Arts and Entertainment

Lewis & Levine: Jazz masters at the CVG

The two marks: Lewis (left) and Levine (right). - Courtesy Photos
The two marks: Lewis (left) and Levine (right).
— image credit: Courtesy Photos

At one of his recent Thursday night gigs in downtown Bremerton, locally renown jazzman Mark Lewis mentioned his upcoming concert with living jazz legend Mark Levine.

“...And he’s famous, you know,” pianist and guest artist for the night Bud Schultz interjected on the mic.

Lewis paused slightly and said softly, “We’re all famous, Bud.”

“...Well he’s a lot more famous than me,” Schultz replied with a laugh, and they kicked into the next song.

Lewis has been gigging with cats of all stripes in places around the world, over the course of his storied career.

When asked why so many straight-ahead jazz artists think it’s wrong to strive for commercial success, in a profile for Northwest Jazz Magazine last year, Lewis replied, “’s not wrong, but to strive for commercial success is not important. A real musician will strive for musical success. That’s the most important thing... .”

Of course it never hurts. Lewis’ late-80s CD “In the Spirit” made the top-40 on Billboard Magazine’s Jazz Albums charts. But what’s more are the 20-some other albums he’s had a hand in, the 1,000-some songs he’s composed and the journey he’s recorded.

Lewis is a Kitsap County native. Growing up in South Kitsap, he was exposed to the sax at an early age (10) and influenced by his parents’ musically rich record collection including Count Basie, Duke Ellington and the greats.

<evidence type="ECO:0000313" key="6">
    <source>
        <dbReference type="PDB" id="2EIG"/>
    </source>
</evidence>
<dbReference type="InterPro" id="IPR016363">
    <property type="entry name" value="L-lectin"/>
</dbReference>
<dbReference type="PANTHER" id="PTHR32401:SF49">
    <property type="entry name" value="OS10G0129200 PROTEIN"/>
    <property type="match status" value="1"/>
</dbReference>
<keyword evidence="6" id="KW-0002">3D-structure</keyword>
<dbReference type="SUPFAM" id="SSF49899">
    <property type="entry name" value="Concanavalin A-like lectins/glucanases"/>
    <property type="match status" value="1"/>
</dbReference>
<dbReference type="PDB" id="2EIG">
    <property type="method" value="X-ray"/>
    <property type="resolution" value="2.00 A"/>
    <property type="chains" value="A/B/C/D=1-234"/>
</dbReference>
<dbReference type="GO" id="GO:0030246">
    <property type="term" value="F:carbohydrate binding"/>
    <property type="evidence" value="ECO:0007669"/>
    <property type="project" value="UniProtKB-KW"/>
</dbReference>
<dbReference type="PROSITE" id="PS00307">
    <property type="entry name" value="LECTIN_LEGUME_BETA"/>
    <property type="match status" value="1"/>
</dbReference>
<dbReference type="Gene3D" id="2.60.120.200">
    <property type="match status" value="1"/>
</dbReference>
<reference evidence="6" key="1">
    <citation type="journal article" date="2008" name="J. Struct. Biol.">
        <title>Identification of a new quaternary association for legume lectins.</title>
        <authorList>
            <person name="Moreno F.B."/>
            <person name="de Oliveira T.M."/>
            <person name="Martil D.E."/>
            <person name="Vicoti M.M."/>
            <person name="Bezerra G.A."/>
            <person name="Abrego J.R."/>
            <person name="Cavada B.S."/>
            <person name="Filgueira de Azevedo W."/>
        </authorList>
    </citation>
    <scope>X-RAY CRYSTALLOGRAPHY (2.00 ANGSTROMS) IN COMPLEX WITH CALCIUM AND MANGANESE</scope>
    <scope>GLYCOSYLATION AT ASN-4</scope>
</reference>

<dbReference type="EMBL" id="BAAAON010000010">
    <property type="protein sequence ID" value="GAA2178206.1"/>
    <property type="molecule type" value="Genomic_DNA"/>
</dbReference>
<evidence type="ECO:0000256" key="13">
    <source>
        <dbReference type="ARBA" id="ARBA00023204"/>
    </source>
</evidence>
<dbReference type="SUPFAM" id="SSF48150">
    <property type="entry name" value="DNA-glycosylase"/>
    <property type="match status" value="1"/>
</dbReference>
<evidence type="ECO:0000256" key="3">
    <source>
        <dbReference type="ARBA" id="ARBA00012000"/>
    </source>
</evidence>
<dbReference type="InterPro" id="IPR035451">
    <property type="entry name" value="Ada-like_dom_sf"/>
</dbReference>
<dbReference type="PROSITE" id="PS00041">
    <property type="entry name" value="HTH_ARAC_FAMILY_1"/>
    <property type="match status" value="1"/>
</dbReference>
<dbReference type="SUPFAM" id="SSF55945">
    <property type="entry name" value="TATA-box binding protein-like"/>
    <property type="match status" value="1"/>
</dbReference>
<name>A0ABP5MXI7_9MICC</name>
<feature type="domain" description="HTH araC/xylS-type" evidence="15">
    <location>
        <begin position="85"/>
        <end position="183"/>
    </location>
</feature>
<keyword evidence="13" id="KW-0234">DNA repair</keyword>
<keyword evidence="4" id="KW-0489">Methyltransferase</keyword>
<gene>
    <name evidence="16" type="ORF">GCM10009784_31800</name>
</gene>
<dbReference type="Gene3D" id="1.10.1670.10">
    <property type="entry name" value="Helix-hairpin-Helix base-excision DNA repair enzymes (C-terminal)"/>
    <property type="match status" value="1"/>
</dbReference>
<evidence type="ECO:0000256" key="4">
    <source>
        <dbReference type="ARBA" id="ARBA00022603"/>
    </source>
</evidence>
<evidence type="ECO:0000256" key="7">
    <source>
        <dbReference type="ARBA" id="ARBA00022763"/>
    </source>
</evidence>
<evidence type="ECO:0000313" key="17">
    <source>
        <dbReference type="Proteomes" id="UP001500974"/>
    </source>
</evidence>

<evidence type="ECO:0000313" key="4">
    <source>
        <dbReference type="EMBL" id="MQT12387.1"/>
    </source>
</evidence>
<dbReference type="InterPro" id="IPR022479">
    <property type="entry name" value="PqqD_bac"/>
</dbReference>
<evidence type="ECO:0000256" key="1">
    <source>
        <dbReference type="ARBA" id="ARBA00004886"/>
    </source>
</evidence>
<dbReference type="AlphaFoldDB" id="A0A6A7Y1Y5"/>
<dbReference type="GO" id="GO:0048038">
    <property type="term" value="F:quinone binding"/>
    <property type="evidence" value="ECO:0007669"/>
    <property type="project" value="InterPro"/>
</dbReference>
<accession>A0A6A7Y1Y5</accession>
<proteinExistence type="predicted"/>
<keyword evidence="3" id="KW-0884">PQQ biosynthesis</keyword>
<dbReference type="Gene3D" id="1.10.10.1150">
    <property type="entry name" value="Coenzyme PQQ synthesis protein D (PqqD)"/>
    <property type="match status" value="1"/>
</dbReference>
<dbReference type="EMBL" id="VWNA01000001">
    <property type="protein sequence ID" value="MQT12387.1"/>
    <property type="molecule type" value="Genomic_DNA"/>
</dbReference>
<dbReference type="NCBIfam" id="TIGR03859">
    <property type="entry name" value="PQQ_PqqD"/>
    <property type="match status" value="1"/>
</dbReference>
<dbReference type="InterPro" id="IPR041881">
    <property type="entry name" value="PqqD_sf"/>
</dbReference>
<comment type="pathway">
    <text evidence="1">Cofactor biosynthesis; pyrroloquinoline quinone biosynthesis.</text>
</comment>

After forming his first group in high school, Lewis branched out to the Seattle jazz circuit into the late 70s. Seeking to broaden his musical horizon, he followed the advice of Dizzy Gillespie’s drummer and bought a one-way ticket to Amsterdam and left town with his alto sax and $500 in his pocket.

He would eventually set up home base in Rotterdam, playing with some of Europe’s finest, honing his chops on sax, flute and piano, and developing a style so diverse that he had to employ three different trios for the Mark Lewis Quartet.

His musical horizon was furthered expanded upon his return to North America, touring the West Coast and eventually settling down with a record deal in the San Francisco Bay Area.

Which is where he recorded the 900,000 copies-sold “In the Spirit” album, subbed for legendary sax man Stan Getz and hooked up with this cat, Mark Levine.

If that name looks familiar, you’re probably a jazz musician.

Levine is a grammy-nominated jazz artist and educator, internationally known for his work in Latin Jazz and famous for his theory books. He’s credited with creating the bible for jazz pianists in “The Jazz Piano Book,” as well as the No. 1 rated book in the Jazz Times recommended jazz library, “The Jazz Theory Book.”

Like Lewis, Levine still spends his days and nights recording, teaching and playing, expanding his musical horizon.

The two Marks’ April 18 reunion is bound to be a nostalgic, diverse and undoubtedly cool evening of jazz, set against the backdrop of Bremerton’s Collective Visions Gallery.

MARK LEWIS & MARK LEVINE, the reunion of the San Francisco players is the next session in the Collective Visions’ Concerts in the Gallery series, at 7 p.m. April 18, 331 Pacific Ave. in Bremerton. Tickets are $16 in advance, $18 at the door. Info:,,

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